‘Women Who Distill’ Share Secrets to Success

Photo Credit/ Ronald Hanaki The Riggleman sisters came to East Stroudsburg University to share their story of entrepreneurship.

Ronald Hanaki 

Staff Writer 

Christine Riggleman, Lauren Riggleman and Abby Riggleman from Silverback Distillery shared their story behind the success of their business with ESU students inside Beers Lecture Hall on Nov. 19, as part of the President’s Distinguished Entrepreneur Series. 

ESU President Dr. Marcia Welsh created this series in 2017 in order to bring successful entrepreneurs like the Rigglemans’ to campus to share their secrets with ESU students. 

“This evening, we are very fortunate to have the ‘Women Who Distill’ from Silverback Distillery,” Welsh said. 

Silverback Distillery is a family-owned business. Christine Riggleman is the CEO and is certified as a Master Distiller. She is the mother to her daughters Lauren and Abby. 

Lauren Riggleman is the Assistant Distiller and General Manager while Abby Riggleman is the General Manager of Silverback Distillery’s Pocono location. 

“Their story of creating a women-owned internationally recognized distillery with locations in the Blue Ridge Mountains of Virginia and more recently in East Stroudsburg is inspiring,” Welsh said. 

The Riggleman’s opened the distillery in 2014. ‘Silverback’ comes from Christine Riggleman’s husband Denver and his hair color.

They grew their business from humble beginnings into a very successful enterprise. Today, Silverback Distillery is the proud recipient of 18 international awards. In 2017, Christine Riggleman was the first person inducted into the ABV Network’s Bourbon Hall of Fame.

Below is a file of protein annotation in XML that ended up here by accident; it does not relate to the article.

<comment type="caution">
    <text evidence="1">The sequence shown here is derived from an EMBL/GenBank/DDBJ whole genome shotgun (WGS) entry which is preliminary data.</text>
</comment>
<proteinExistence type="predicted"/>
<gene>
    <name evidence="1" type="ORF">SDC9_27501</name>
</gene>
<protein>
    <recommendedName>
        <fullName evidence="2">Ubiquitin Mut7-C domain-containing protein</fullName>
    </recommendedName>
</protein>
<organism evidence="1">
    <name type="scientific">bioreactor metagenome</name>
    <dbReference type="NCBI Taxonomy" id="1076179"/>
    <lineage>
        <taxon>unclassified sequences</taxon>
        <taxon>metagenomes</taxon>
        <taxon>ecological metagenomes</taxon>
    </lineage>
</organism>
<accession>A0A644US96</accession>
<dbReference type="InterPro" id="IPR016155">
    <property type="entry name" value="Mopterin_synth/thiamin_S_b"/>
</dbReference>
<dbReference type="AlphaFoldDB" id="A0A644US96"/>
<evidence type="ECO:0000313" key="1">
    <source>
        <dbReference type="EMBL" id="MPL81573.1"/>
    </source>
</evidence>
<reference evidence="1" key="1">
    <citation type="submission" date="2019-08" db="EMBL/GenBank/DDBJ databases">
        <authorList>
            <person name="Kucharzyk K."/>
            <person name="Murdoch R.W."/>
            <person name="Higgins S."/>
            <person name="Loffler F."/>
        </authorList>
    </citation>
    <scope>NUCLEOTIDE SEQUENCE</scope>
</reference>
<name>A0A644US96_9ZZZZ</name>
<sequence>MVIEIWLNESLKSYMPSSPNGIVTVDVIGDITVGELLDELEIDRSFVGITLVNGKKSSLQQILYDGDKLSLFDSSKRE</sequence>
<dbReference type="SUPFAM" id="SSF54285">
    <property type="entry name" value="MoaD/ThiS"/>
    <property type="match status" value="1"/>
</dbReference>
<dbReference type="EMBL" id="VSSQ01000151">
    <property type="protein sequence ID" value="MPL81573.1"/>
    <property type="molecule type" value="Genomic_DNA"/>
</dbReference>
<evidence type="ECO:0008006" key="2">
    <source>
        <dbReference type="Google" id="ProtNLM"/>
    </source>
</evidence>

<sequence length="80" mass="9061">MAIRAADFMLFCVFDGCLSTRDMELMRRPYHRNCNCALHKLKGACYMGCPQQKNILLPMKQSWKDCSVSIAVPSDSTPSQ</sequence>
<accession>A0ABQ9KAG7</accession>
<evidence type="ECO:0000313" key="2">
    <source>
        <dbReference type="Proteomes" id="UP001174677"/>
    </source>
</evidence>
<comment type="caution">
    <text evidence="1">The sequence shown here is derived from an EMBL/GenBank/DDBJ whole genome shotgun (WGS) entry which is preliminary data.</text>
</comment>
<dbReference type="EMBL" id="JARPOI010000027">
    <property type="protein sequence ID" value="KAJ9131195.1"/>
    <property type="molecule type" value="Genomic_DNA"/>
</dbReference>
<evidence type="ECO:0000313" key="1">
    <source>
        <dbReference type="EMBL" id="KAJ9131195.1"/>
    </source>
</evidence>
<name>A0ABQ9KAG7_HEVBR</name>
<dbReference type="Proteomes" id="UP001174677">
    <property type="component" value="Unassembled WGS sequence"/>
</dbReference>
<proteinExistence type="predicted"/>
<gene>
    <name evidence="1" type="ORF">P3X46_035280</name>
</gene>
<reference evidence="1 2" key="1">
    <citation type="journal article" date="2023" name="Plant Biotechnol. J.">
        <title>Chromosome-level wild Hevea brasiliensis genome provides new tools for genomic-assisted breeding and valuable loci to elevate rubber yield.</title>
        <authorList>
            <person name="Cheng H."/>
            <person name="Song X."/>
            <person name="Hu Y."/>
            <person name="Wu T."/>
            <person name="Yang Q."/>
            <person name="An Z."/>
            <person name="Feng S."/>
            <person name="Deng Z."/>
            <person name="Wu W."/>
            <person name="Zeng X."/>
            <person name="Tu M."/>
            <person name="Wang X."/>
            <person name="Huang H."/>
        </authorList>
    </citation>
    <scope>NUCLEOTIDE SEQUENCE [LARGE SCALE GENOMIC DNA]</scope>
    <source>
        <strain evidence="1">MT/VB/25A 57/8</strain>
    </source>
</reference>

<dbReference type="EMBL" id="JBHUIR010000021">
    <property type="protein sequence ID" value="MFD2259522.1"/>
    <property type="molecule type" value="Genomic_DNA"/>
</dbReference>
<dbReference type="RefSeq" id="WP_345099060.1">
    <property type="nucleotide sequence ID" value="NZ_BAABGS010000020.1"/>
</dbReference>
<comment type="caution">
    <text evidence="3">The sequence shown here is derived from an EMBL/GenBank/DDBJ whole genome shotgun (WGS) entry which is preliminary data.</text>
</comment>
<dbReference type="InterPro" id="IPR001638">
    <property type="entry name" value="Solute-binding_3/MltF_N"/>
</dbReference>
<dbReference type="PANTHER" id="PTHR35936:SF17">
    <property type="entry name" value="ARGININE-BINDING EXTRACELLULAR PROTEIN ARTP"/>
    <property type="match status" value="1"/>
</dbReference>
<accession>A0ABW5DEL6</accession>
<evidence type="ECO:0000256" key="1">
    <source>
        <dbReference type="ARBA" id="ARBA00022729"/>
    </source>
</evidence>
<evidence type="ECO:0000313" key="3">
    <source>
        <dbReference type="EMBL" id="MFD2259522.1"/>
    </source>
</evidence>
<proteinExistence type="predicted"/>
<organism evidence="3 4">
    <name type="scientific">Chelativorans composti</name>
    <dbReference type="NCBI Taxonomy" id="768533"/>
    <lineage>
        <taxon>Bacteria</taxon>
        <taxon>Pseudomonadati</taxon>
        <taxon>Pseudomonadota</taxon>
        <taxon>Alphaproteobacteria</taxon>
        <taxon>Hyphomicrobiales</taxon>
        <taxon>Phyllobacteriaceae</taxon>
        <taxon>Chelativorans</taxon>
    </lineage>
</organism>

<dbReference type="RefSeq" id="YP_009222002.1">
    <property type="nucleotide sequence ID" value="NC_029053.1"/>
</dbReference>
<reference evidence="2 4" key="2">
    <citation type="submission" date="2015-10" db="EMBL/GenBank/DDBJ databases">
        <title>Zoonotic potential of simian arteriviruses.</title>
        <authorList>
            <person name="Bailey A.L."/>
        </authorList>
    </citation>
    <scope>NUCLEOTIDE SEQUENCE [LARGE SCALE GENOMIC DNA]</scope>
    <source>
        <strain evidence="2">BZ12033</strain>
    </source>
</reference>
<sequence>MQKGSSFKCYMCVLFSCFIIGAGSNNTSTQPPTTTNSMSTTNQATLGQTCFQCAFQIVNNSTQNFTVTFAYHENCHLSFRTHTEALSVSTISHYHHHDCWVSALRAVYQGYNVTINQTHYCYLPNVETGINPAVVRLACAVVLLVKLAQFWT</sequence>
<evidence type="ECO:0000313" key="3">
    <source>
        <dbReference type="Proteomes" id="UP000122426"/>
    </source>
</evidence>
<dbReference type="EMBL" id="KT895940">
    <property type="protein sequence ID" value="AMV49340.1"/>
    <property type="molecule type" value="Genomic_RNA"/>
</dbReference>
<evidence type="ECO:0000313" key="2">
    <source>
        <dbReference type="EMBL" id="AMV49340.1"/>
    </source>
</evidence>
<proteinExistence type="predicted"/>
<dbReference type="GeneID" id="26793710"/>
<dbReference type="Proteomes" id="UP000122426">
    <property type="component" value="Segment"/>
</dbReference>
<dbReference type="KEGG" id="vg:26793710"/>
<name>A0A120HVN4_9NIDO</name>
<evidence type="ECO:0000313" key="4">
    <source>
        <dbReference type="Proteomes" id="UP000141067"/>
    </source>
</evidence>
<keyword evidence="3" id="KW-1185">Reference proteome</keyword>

Before starting Silverback, the family moved frequently because Denver was in the Air Force.  

Christine Riggleman had an entrepreneurial background from studying accounting and business in college and always wanted to start her own business. 

In 2012, she took a family trip to Scotland and visited the Ben Nevis Distillery. 

“I only went to one distillery, and I was hooked,” she said. 

Less than 14 months later, the Rigglemans’ had to make some quick business decisions before opening. 

They had 50 acres of land in Virginia, decided on a continuous column and built a 27-foot tall still into their distillery. They also chose to make their facility as green as possible by implementing geothermal technology into their distillery. It turned out to be both efficient for distillation and environmentally-friendly. 

Their third decision was to make their own whiskey. They decided on clear spirits like vodka and gin since they only took six days to make. 

In fact, their gin was so good that within six months of opening their new tasting room, their gin placed in the top ten of the world’s largest spirits competition. 

Despite early success, they faced many hurdles in opening a new business. It was difficult to secure permits and comply with environmental regulations.